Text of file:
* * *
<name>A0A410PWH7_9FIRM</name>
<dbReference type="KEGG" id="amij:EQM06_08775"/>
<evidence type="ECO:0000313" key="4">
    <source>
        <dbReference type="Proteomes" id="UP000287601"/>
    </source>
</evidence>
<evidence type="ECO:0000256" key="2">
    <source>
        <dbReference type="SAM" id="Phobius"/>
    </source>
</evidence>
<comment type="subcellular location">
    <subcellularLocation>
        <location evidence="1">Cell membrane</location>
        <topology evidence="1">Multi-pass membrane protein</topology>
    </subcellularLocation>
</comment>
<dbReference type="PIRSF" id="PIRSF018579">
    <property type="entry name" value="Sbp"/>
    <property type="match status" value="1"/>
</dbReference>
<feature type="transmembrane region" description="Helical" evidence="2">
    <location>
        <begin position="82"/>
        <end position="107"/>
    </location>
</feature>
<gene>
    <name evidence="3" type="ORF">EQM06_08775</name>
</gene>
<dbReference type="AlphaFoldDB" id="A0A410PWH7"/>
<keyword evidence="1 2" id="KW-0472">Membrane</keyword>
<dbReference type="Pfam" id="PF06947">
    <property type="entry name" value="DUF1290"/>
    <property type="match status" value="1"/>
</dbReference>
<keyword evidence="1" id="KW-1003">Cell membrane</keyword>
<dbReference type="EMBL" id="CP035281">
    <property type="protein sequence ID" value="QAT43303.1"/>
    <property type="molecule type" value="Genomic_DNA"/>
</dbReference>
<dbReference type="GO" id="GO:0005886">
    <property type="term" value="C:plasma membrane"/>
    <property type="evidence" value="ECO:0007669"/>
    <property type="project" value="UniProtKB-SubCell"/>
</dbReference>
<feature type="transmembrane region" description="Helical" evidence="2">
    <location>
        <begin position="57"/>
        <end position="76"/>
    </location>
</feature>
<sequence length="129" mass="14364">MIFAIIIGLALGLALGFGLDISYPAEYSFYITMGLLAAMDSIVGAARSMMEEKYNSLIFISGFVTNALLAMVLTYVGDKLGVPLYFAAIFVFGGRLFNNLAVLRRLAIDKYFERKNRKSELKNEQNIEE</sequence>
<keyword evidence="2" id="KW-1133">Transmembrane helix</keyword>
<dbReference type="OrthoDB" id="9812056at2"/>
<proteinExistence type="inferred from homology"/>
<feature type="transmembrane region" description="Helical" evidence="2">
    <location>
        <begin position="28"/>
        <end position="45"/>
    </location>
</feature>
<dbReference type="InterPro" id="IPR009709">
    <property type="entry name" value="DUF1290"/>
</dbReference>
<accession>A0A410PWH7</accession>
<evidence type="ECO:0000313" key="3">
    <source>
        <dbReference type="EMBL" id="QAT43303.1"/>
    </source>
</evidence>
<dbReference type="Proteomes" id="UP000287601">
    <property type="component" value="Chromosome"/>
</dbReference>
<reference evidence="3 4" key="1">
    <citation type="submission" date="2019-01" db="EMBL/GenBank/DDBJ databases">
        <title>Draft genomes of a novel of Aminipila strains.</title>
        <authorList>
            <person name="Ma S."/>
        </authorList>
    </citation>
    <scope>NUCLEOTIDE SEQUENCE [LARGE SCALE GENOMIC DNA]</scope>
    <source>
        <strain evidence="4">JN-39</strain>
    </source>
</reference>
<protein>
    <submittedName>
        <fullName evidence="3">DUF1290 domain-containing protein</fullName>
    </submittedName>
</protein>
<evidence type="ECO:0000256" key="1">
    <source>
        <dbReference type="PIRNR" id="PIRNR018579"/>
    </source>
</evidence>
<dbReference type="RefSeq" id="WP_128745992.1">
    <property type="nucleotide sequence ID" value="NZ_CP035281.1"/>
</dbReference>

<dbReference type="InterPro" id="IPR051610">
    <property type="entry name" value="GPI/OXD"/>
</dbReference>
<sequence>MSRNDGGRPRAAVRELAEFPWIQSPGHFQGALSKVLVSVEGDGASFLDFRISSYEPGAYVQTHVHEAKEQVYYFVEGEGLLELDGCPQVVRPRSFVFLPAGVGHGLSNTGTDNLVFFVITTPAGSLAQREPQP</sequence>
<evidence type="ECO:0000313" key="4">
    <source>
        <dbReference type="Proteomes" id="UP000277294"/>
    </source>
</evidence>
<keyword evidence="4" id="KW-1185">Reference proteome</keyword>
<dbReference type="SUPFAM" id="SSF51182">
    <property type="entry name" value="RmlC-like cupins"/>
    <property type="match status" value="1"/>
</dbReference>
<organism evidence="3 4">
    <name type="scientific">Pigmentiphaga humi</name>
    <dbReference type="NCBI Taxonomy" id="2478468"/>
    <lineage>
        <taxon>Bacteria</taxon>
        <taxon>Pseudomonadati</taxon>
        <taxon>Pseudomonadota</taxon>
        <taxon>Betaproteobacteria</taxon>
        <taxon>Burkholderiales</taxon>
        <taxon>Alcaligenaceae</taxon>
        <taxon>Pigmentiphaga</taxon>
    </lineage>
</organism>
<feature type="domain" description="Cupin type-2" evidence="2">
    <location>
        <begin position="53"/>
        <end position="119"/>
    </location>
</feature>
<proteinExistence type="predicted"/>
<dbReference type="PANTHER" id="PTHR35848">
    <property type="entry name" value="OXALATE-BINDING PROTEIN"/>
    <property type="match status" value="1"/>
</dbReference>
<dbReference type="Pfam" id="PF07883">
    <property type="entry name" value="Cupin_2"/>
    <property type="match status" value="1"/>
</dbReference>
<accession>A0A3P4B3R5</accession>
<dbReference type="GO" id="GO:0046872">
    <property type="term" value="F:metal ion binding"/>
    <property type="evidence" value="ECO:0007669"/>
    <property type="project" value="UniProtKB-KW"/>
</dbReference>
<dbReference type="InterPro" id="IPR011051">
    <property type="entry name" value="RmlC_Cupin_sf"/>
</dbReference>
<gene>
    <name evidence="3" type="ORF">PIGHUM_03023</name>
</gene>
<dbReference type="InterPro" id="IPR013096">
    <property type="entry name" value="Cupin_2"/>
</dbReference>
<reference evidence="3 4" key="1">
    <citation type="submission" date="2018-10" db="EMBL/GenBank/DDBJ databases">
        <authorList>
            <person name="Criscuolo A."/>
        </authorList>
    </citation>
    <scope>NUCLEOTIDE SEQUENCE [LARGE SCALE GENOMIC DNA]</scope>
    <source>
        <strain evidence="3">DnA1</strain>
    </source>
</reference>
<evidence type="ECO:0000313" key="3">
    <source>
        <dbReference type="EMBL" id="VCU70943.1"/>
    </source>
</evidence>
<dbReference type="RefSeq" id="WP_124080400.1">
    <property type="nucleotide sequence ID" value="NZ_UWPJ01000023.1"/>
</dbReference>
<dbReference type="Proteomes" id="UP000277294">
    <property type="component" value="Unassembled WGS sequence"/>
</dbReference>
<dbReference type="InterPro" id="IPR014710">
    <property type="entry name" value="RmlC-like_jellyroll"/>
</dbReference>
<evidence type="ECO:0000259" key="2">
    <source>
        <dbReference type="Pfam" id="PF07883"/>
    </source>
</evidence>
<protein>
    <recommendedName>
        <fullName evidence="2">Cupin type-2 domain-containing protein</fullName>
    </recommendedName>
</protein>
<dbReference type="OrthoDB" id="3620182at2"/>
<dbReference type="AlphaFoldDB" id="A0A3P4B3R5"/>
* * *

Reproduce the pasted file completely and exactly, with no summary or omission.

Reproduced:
<name>A0A410PWH7_9FIRM</name>
<dbReference type="KEGG" id="amij:EQM06_08775"/>
<evidence type="ECO:0000313" key="4">
    <source>
        <dbReference type="Proteomes" id="UP000287601"/>
    </source>
</evidence>
<evidence type="ECO:0000256" key="2">
    <source>
        <dbReference type="SAM" id="Phobius"/>
    </source>
</evidence>
<comment type="subcellular location">
    <subcellularLocation>
        <location evidence="1">Cell membrane</location>
        <topology evidence="1">Multi-pass membrane protein</topology>
    </subcellularLocation>
</comment>
<dbReference type="PIRSF" id="PIRSF018579">
    <property type="entry name" value="Sbp"/>
    <property type="match status" value="1"/>
</dbReference>
<feature type="transmembrane region" description="Helical" evidence="2">
    <location>
        <begin position="82"/>
        <end position="107"/>
    </location>
</feature>
<gene>
    <name evidence="3" type="ORF">EQM06_08775</name>
</gene>
<dbReference type="AlphaFoldDB" id="A0A410PWH7"/>
<keyword evidence="1 2" id="KW-0472">Membrane</keyword>
<dbReference type="Pfam" id="PF06947">
    <property type="entry name" value="DUF1290"/>
    <property type="match status" value="1"/>
</dbReference>
<keyword evidence="1" id="KW-1003">Cell membrane</keyword>
<dbReference type="EMBL" id="CP035281">
    <property type="protein sequence ID" value="QAT43303.1"/>
    <property type="molecule type" value="Genomic_DNA"/>
</dbReference>
<dbReference type="GO" id="GO:0005886">
    <property type="term" value="C:plasma membrane"/>
    <property type="evidence" value="ECO:0007669"/>
    <property type="project" value="UniProtKB-SubCell"/>
</dbReference>
<feature type="transmembrane region" description="Helical" evidence="2">
    <location>
        <begin position="57"/>
        <end position="76"/>
    </location>
</feature>
<sequence length="129" mass="14364">MIFAIIIGLALGLALGFGLDISYPAEYSFYITMGLLAAMDSIVGAARSMMEEKYNSLIFISGFVTNALLAMVLTYVGDKLGVPLYFAAIFVFGGRLFNNLAVLRRLAIDKYFERKNRKSELKNEQNIEE</sequence>
<keyword evidence="2" id="KW-1133">Transmembrane helix</keyword>
<dbReference type="OrthoDB" id="9812056at2"/>
<proteinExistence type="inferred from homology"/>
<feature type="transmembrane region" description="Helical" evidence="2">
    <location>
        <begin position="28"/>
        <end position="45"/>
    </location>
</feature>
<dbReference type="InterPro" id="IPR009709">
    <property type="entry name" value="DUF1290"/>
</dbReference>
<accession>A0A410PWH7</accession>
<evidence type="ECO:0000313" key="3">
    <source>
        <dbReference type="EMBL" id="QAT43303.1"/>
    </source>
</evidence>
<dbReference type="Proteomes" id="UP000287601">
    <property type="component" value="Chromosome"/>
</dbReference>
<reference evidence="3 4" key="1">
    <citation type="submission" date="2019-01" db="EMBL/GenBank/DDBJ databases">
        <title>Draft genomes of a novel of Aminipila strains.</title>
        <authorList>
            <person name="Ma S."/>
        </authorList>
    </citation>
    <scope>NUCLEOTIDE SEQUENCE [LARGE SCALE GENOMIC DNA]</scope>
    <source>
        <strain evidence="4">JN-39</strain>
    </source>
</reference>
<protein>
    <submittedName>
        <fullName evidence="3">DUF1290 domain-containing protein</fullName>
    </submittedName>
</protein>
<evidence type="ECO:0000256" key="1">
    <source>
        <dbReference type="PIRNR" id="PIRNR018579"/>
    </source>
</evidence>
<dbReference type="RefSeq" id="WP_128745992.1">
    <property type="nucleotide sequence ID" value="NZ_CP035281.1"/>
</dbReference>

<dbReference type="InterPro" id="IPR051610">
    <property type="entry name" value="GPI/OXD"/>
</dbReference>
<sequence>MSRNDGGRPRAAVRELAEFPWIQSPGHFQGALSKVLVSVEGDGASFLDFRISSYEPGAYVQTHVHEAKEQVYYFVEGEGLLELDGCPQVVRPRSFVFLPAGVGHGLSNTGTDNLVFFVITTPAGSLAQREPQP</sequence>
<evidence type="ECO:0000313" key="4">
    <source>
        <dbReference type="Proteomes" id="UP000277294"/>
    </source>
</evidence>
<keyword evidence="4" id="KW-1185">Reference proteome</keyword>
<dbReference type="SUPFAM" id="SSF51182">
    <property type="entry name" value="RmlC-like cupins"/>
    <property type="match status" value="1"/>
</dbReference>
<organism evidence="3 4">
    <name type="scientific">Pigmentiphaga humi</name>
    <dbReference type="NCBI Taxonomy" id="2478468"/>
    <lineage>
        <taxon>Bacteria</taxon>
        <taxon>Pseudomonadati</taxon>
        <taxon>Pseudomonadota</taxon>
        <taxon>Betaproteobacteria</taxon>
        <taxon>Burkholderiales</taxon>
        <taxon>Alcaligenaceae</taxon>
        <taxon>Pigmentiphaga</taxon>
    </lineage>
</organism>
<feature type="domain" description="Cupin type-2" evidence="2">
    <location>
        <begin position="53"/>
        <end position="119"/>
    </location>
</feature>
<proteinExistence type="predicted"/>
<dbReference type="PANTHER" id="PTHR35848">
    <property type="entry name" value="OXALATE-BINDING PROTEIN"/>
    <property type="match status" value="1"/>
</dbReference>
<dbReference type="Pfam" id="PF07883">
    <property type="entry name" value="Cupin_2"/>
    <property type="match status" value="1"/>
</dbReference>
<accession>A0A3P4B3R5</accession>
<dbReference type="GO" id="GO:0046872">
    <property type="term" value="F:metal ion binding"/>
    <property type="evidence" value="ECO:0007669"/>
    <property type="project" value="UniProtKB-KW"/>
</dbReference>
<dbReference type="InterPro" id="IPR011051">
    <property type="entry name" value="RmlC_Cupin_sf"/>
</dbReference>
<gene>
    <name evidence="3" type="ORF">PIGHUM_03023</name>
</gene>
<dbReference type="InterPro" id="IPR013096">
    <property type="entry name" value="Cupin_2"/>
</dbReference>
<reference evidence="3 4" key="1">
    <citation type="submission" date="2018-10" db="EMBL/GenBank/DDBJ databases">
        <authorList>
            <person name="Criscuolo A."/>
        </authorList>
    </citation>
    <scope>NUCLEOTIDE SEQUENCE [LARGE SCALE GENOMIC DNA]</scope>
    <source>
        <strain evidence="3">DnA1</strain>
    </source>
</reference>
<evidence type="ECO:0000313" key="3">
    <source>
        <dbReference type="EMBL" id="VCU70943.1"/>
    </source>
</evidence>
<dbReference type="RefSeq" id="WP_124080400.1">
    <property type="nucleotide sequence ID" value="NZ_UWPJ01000023.1"/>
</dbReference>
<dbReference type="Proteomes" id="UP000277294">
    <property type="component" value="Unassembled WGS sequence"/>
</dbReference>
<dbReference type="InterPro" id="IPR014710">
    <property type="entry name" value="RmlC-like_jellyroll"/>
</dbReference>
<evidence type="ECO:0000259" key="2">
    <source>
        <dbReference type="Pfam" id="PF07883"/>
    </source>
</evidence>
<protein>
    <recommendedName>
        <fullName evidence="2">Cupin type-2 domain-containing protein</fullName>
    </recommendedName>
</protein>
<dbReference type="OrthoDB" id="3620182at2"/>
<dbReference type="AlphaFoldDB" id="A0A3P4B3R5"/>